The Concept of Legal Culture Revisited: An East-Central European Perspective
Jurisprudence and Political Philosophy in the 21st Century: Reassessing Legacies, pp. 56-68, Miodrag A. Jovanovic and Bojan Spaic, eds., Peter Lang, July 2012
13 Pages Posted: 17 Aug 2012
Date Written: July 1, 2011
This paper examines certain distinctive features of East-Central European legal cultures. Starting from the presumption that a legal culture consists of two different parts, the norm and the non-norm levels, it discusses two components of the latter. Historical emotions and their effect should be taken into account since they were important engines of the legal development in the post-transition period. Likewise, citizens’ attitudes towards law may also teach important lessons, as they reflect the existence of such “hidden cultures” as institutional skepticism and overemphasized welfare expectations. The paper’s main conclusion is rather simple: although on the norm level of these legal cultures one can hardly find significant differences from the general Western patterns, certain features highlight that important regional specialties exist on the non-norm level. Therefore, the everyday functioning of these legal systems differentiates from the general Western way in certain cases.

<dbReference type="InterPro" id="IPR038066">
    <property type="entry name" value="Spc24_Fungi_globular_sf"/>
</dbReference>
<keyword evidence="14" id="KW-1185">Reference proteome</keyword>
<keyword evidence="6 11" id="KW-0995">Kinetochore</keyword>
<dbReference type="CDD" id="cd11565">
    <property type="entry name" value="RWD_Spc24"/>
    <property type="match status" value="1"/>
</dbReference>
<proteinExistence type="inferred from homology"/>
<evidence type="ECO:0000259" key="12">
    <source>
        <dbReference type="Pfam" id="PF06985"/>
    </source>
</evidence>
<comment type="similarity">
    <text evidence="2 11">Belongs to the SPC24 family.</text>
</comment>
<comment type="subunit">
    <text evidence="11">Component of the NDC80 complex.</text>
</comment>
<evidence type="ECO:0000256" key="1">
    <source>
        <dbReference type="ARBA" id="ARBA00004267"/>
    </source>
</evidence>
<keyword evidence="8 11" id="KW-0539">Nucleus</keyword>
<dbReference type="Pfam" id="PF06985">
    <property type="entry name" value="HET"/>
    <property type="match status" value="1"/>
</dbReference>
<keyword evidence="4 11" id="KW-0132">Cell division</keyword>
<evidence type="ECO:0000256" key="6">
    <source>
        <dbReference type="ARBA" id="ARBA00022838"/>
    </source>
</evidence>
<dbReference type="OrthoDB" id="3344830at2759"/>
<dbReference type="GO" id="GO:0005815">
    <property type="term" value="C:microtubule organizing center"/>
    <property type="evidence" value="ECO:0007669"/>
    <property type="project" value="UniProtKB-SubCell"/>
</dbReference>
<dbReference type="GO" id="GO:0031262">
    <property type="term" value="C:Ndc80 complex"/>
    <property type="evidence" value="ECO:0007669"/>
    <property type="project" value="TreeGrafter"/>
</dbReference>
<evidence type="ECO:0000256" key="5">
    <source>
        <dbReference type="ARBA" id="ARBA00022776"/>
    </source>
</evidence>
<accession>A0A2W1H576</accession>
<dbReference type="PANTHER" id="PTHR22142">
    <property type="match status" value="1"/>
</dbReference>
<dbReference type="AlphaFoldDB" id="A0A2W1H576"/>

Keywords: comparative law, legal culture, East-Central Europe, law and emotions, institutional skepticism
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